The insurance covers political risks relating to the export of goods when the exporter provides a foreign buyer with a supplier credit with a postponement of payment up to two years. The insured party is an exporter, a physical or a legal entity with its registered office in the Slovak Republic. The insurance covers risks related to political events or administrative interventions in the country of a foreign buyer, or in a third country, which have the nature of force majeure. These can, for example, be natural disasters or other circumstances due to which a public sector buyer may fail to pay without legal reason. As far as this insurance is concerned, there is a condition that the predominant part of the goods or services constituting the value of the insurance contract must be of Slovak origin.

77

C.3.

Insurance of short-term and long-term export supplier credit against political and commercial risks

The insurance covers the political and commercial risks of an export, which is financed in the form of a supplier credit with a maturity period of longer than two years. The insured is an exporter, i.e. a legal or a physical entity, with its registered office in the territory of the Slovak Republic, who provides the supplier credit to a foreign buyer. The insurance covers the risks relating to the payment for goods and services exported abroad. The insurance is especially suitable for the exporters of production machinery and investment wholes. The insurance benefit can be pledged in favor of the commercial bank that provided the exporter with credit. The insurance is paid as a one-off payment and its amount is calculated on the basis of insured value and insurance rate. The insurance rate is determined on the basis of the terms and conditions agreed, the nature of the foreign buyer, and the country of export. The minimal amount of the insured's participation in an insurance accident is 10%. The basic terms and conditions of the insurance are as follows: - a foreign buyer must pay direct to the exporter at least 15% of the value of an export contract as of the date of delivery of goods or services at the latest, - the predominant part of the goods or services of the value of an insurance contract must be of Slovak origin. C.4.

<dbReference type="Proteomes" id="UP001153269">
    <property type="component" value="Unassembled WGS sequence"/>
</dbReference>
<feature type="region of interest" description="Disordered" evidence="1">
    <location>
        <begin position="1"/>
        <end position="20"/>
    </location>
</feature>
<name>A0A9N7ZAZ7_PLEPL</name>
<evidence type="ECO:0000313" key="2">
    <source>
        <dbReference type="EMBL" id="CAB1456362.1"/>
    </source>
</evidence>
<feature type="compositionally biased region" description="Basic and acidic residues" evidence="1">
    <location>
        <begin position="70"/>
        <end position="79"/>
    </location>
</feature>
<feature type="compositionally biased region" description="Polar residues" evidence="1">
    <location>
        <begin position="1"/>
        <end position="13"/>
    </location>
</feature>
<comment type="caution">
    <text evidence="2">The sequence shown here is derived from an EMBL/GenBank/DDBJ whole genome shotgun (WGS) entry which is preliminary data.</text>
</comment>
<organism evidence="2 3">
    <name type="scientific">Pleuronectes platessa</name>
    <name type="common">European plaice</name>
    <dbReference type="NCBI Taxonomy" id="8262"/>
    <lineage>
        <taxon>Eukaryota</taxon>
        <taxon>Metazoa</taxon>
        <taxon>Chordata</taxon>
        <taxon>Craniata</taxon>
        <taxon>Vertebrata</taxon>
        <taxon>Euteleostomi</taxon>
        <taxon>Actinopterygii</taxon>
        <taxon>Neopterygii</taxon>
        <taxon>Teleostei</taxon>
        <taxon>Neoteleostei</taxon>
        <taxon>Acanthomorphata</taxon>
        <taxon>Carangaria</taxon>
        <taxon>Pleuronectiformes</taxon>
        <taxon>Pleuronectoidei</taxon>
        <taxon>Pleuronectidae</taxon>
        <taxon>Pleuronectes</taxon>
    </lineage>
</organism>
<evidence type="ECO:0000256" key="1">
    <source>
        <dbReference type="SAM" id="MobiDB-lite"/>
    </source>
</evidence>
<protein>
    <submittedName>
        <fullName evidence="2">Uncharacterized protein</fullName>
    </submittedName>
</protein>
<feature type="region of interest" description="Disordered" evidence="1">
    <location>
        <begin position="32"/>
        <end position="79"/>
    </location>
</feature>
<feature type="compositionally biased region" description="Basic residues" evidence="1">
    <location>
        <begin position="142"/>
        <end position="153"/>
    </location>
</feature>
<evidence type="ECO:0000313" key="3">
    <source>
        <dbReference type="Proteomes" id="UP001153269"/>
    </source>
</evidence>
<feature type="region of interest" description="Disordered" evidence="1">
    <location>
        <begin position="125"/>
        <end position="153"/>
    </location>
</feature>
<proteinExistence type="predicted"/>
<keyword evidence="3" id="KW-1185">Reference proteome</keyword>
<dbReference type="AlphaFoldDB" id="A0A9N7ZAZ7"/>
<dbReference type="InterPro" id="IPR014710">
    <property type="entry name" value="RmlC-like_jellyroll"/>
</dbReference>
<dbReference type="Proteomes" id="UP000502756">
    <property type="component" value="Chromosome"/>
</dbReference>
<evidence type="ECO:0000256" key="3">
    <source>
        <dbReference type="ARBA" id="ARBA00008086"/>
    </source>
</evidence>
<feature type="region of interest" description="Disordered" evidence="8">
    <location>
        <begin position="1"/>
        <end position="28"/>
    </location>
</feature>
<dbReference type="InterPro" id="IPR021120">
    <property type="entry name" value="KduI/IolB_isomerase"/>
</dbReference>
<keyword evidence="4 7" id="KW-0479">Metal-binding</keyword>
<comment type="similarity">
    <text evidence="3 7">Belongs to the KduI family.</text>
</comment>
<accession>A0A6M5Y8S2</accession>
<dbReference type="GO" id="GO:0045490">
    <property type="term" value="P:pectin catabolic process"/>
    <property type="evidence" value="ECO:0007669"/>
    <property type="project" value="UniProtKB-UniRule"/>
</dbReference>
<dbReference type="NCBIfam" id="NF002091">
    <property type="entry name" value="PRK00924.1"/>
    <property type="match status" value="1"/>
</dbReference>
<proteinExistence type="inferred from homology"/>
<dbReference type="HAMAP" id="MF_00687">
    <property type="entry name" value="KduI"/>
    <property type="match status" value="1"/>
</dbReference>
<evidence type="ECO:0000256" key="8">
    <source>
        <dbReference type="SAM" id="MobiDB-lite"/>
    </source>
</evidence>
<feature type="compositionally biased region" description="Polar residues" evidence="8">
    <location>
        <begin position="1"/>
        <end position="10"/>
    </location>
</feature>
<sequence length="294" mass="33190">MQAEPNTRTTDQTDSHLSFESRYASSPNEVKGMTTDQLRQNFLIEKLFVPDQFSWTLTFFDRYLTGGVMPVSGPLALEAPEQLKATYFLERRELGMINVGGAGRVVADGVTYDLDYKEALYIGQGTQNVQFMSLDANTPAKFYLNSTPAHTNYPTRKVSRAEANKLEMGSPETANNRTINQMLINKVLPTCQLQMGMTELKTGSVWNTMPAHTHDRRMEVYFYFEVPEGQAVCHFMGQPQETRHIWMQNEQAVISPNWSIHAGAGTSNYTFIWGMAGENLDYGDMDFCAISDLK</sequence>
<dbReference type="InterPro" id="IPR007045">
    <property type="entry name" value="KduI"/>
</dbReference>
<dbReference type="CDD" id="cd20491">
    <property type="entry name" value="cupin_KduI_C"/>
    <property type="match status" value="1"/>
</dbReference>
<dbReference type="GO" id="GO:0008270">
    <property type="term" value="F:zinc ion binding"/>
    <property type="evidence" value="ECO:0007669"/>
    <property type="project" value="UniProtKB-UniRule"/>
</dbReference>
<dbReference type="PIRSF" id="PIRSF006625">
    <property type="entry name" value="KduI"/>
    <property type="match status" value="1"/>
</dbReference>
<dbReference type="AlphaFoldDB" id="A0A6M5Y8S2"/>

Insurance of manufacturing risk

The insurance covers the manufacturing risk that the insured incurs prior to the shipment of goods or the granting of an export credit to a foreign buyer associated with the cancellation or interruption of the export contract due to the adverse financial situation of the foreign buyer or due to the political and economic situation in the country of export. Interruption of the export contract is defined as a period of six consecutive months. There may be a short period of manufacturing risk, i.e. not longer than two years, and a middle and longterm period, i.e. longer than two years. In effect, the insurance of manufacturing risk can be agreed only as an additional insurance to the insurance of an export supplier or buyer's credit. The insured is an exporter who usually pays the insurance as a one-off payment. Its amount ranges dependent on the risk of the country of export, the character of the foreign buyer, and the period of manufacturing risk. The insured's minimal participation in an insurance accident is 15%. C.5. Insurance of investments of Slovak legal entities abroad The insurance of investments abroad covers the political and other non-commercial risks which cause losses on the return on investments abroad due to (i) impossibility of transferring payments to the Slovak Republic, (ii) expropriation, and (iii) acts of political violence. This is insurance of a new investment or an equity investment in an already existing company or an investment in working capital to support the business expansion of a foreign company. The investment must constitute a long-term obligation on the part of the investor for a period of not less than three years and the investor's profits must depend only on the performance of the foreign company and on the returns on investments. The investment must be realized in compliance with the host country's legal regulations. It must not be at variance with any international agreement on protection and support of investments. The investor must acquire the necessary permits from the administrative bodies of the host country. The insurance covers the following political and other non-commercial risks: impossibility of transferring payments to the Slovak Republic, expropriation, and acts of political violence. The